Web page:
Integration and analysis

Data of such scope and quality is an asset to be used. Sam Romilly says: “Like all companies, SWIFT sees the potential for improving services and meeting customers’ needs through the greater use of data. Our members are now looking for new datasets to help remain competitive and to manage risk. The SWIFT dataset is not limited to just the FX industry and our members have realised it can complement their own datasets to help them realise their own strategic and commercial objectives.”

Latest technology has been used to extract the data and process the data in a secure and confidential manner. Romilly says: “We also use a state-of-the-art tool to visualise the data for the customer who subscribes to our Watch Analytic products. However, the more advanced new technologies around AI and quantitative analysis are what our member clients would use to integrate and analyse our datasets together with their own data pools.”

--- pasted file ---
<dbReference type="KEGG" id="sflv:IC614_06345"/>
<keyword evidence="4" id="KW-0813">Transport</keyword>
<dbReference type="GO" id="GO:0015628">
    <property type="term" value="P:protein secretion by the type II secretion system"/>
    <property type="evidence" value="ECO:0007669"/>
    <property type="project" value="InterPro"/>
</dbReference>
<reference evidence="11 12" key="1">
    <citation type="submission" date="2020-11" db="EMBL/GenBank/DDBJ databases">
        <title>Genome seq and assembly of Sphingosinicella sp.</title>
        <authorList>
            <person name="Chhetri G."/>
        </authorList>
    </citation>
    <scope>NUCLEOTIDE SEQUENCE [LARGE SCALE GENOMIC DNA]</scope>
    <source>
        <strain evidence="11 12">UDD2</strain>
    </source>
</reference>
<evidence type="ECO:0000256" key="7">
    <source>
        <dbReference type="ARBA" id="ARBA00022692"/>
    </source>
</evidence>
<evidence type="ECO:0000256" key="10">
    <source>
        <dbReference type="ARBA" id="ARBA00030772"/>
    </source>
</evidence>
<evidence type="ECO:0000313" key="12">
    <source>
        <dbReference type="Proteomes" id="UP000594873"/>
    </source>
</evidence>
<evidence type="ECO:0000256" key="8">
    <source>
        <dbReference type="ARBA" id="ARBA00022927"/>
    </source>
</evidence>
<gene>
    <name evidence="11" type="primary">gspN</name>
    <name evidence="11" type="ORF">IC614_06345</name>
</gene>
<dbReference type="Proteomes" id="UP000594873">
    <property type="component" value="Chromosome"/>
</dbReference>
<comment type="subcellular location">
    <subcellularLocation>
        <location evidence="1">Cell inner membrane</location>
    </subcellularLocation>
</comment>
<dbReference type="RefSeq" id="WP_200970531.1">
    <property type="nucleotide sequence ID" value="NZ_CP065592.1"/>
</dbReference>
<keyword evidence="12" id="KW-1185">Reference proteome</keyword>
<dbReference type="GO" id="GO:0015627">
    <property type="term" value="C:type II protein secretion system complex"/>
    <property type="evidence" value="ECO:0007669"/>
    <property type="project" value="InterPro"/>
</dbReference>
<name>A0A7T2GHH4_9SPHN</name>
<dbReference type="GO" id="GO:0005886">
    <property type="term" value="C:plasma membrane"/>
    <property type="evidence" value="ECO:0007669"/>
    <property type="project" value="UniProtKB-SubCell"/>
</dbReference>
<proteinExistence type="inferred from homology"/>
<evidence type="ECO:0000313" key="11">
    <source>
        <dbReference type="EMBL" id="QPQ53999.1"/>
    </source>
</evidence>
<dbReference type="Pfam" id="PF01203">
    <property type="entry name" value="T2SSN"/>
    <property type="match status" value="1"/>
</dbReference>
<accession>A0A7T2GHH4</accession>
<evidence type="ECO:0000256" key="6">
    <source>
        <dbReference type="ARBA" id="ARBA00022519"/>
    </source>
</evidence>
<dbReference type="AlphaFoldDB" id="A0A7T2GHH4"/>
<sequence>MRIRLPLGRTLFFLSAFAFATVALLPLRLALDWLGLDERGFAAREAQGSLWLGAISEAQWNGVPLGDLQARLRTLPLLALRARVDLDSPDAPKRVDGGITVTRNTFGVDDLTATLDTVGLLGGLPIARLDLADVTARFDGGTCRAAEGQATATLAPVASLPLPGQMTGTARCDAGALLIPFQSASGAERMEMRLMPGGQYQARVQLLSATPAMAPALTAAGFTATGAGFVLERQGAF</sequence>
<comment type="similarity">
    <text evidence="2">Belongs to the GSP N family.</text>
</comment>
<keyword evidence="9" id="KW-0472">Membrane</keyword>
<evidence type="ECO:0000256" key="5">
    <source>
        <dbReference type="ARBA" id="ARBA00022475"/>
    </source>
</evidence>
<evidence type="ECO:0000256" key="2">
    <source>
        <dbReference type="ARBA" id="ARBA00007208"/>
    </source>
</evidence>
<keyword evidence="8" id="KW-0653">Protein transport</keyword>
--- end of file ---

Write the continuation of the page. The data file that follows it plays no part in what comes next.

In 2017, SWIFT launched an FX peer-benchmarking service, which provides a view of an institution’s ranking on a country, regional or global basis compared to anonymised peers across multiple permutations of segments, currencies and flows. This report was enhanced in 2018 with more granular data that identified the actual FX instrument types. Romilly adds: “This year we have worked with selected clients to identify the full value inherent in the FX dataset. We have been able to align our data with the clients’ own business flows and come up with a common agreed set of assumptions regarding segments and definitions around how to classify and count FX instruments.”

There’s been significant interest. SWIFT’s new data range promises to: help SWIFT users manage their business risk; help SWIFT users understand their competitive position; help the industry to better understand economic trends. Not surprisingly, SWIFT users have been quick to respond. Romilly says: “Data provided by SWIFT is perceived today as a valuable tool to analyse and forecast important economic trends. Studies conducted by SWIFT and shared with the community allow us to point to correlations between SWIFT traffic and markets’ volatility, payment flows and interbank lending.”

SWIFT’s data is seen as special because it is based on actual transactional data and not surveys